Think of digital currency banks as the platforms that permit crypto holders to make payments and store assets. Put another way, digital currency banks are really crypto apps.
These crypto apps represent alternatives to traditional banking systems. They provide users with secure digital wallets to hold their assets. They assist with transactions such as borrowing, lending, and storing (a.k.a. HODLing in crypto-speak).
Traditional banking systems are centralized institutions.
How does fiat currency get valued? Through regulations and the market. In other words, consumers have no control.
But cryptocurrencies remove middlemen. They make users the owners of their crypto assets. The cryptosystem eliminates intermediaries from the process of storing, lending, and authorizing transactions.
How do cryptocurrency values get determined? By supply and demand. Period.
Crypto banks, such as Coinbase, rely on blockchain technology. From peer-to-peer money to digital currencies, these systems circumvent traditional financial institutions. In turn, they give power back to consumers.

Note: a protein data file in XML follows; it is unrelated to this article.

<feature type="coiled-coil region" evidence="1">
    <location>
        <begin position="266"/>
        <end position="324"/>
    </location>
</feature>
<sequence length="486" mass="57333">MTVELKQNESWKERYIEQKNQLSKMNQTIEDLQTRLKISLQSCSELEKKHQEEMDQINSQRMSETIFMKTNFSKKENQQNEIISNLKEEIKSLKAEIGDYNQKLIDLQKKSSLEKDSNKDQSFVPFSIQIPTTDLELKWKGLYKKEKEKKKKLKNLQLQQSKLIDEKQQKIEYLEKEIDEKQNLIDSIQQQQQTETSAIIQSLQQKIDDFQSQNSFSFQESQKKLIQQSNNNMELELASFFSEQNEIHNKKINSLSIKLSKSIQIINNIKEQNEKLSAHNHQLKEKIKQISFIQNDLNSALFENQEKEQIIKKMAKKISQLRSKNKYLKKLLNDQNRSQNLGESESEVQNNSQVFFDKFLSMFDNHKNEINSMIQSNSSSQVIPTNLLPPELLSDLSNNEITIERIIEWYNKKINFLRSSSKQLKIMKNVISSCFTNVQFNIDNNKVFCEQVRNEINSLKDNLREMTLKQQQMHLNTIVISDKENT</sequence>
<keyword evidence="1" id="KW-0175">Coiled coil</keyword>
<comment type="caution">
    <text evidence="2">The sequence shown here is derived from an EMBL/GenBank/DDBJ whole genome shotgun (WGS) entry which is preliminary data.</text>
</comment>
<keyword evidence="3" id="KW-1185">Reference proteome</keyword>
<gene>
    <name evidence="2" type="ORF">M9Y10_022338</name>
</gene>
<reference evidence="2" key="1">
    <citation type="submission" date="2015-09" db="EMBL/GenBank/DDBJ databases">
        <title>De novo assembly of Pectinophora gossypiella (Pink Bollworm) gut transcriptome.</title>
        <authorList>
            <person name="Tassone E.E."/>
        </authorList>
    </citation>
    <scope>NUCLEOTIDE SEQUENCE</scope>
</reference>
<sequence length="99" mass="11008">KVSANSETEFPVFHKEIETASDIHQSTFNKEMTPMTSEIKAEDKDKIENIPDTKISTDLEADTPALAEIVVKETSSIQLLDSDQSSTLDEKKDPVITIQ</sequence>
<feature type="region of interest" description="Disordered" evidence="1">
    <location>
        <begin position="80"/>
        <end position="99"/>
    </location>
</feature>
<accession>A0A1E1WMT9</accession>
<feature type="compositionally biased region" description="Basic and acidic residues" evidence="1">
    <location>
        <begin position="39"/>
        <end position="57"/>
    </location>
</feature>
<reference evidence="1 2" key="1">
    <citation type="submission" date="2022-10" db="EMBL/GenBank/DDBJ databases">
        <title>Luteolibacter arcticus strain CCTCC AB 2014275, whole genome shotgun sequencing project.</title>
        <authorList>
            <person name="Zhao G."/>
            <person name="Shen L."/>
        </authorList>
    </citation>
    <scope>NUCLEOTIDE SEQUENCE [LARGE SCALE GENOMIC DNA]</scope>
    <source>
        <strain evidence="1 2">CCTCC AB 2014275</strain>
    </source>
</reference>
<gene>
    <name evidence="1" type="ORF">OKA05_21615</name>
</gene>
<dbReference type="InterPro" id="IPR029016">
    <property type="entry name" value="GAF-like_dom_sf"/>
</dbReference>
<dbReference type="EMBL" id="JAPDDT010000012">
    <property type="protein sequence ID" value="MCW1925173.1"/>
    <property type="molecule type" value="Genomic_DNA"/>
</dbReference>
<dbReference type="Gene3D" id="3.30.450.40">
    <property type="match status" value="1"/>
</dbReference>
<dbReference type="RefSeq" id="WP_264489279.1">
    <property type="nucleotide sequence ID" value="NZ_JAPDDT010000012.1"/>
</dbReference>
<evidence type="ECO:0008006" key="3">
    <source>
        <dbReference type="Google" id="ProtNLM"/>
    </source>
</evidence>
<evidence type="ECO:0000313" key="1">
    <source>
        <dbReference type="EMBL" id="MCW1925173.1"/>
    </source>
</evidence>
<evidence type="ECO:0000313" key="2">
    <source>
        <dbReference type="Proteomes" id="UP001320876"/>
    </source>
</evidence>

Ultimately, crypto banking represents a superior financial system. It proves fairer than traditional banking systems, which can be manipulated through regulations, etc.
Platforms like BlockFi give power back to consumers. They do this through bank-free methods of transferring ownership and wealth.
Crypto banks have a bright future ahead of them. These companies have yet to fully embrace security and safety regulations for mainstream acceptance.
Cryptocurrency is based on blockchain. The most immutable tech out there today, we expect to see great security innovation moving forward.
As consumers feel more assured of the safety of crypto, consumer adoption will skyrocket. Like a tsunami, this financial change can't be stopped.
Why? Because of the superior nature of blockchain and cryptocurrency.
What's the takeaway when it comes to crypto banks? Cutting out third-party banks and placing power back in the hands of consumers will continue to revolutionize the future of finance.
For these reasons, the cryptocurrency market will flip traditional banks. It's just a matter of time.
In the meantime, you owe it to yourself to get up to speed on cryptocurrency. Now's the time to get ahead of the learning curve and get on the road to greater financial freedom.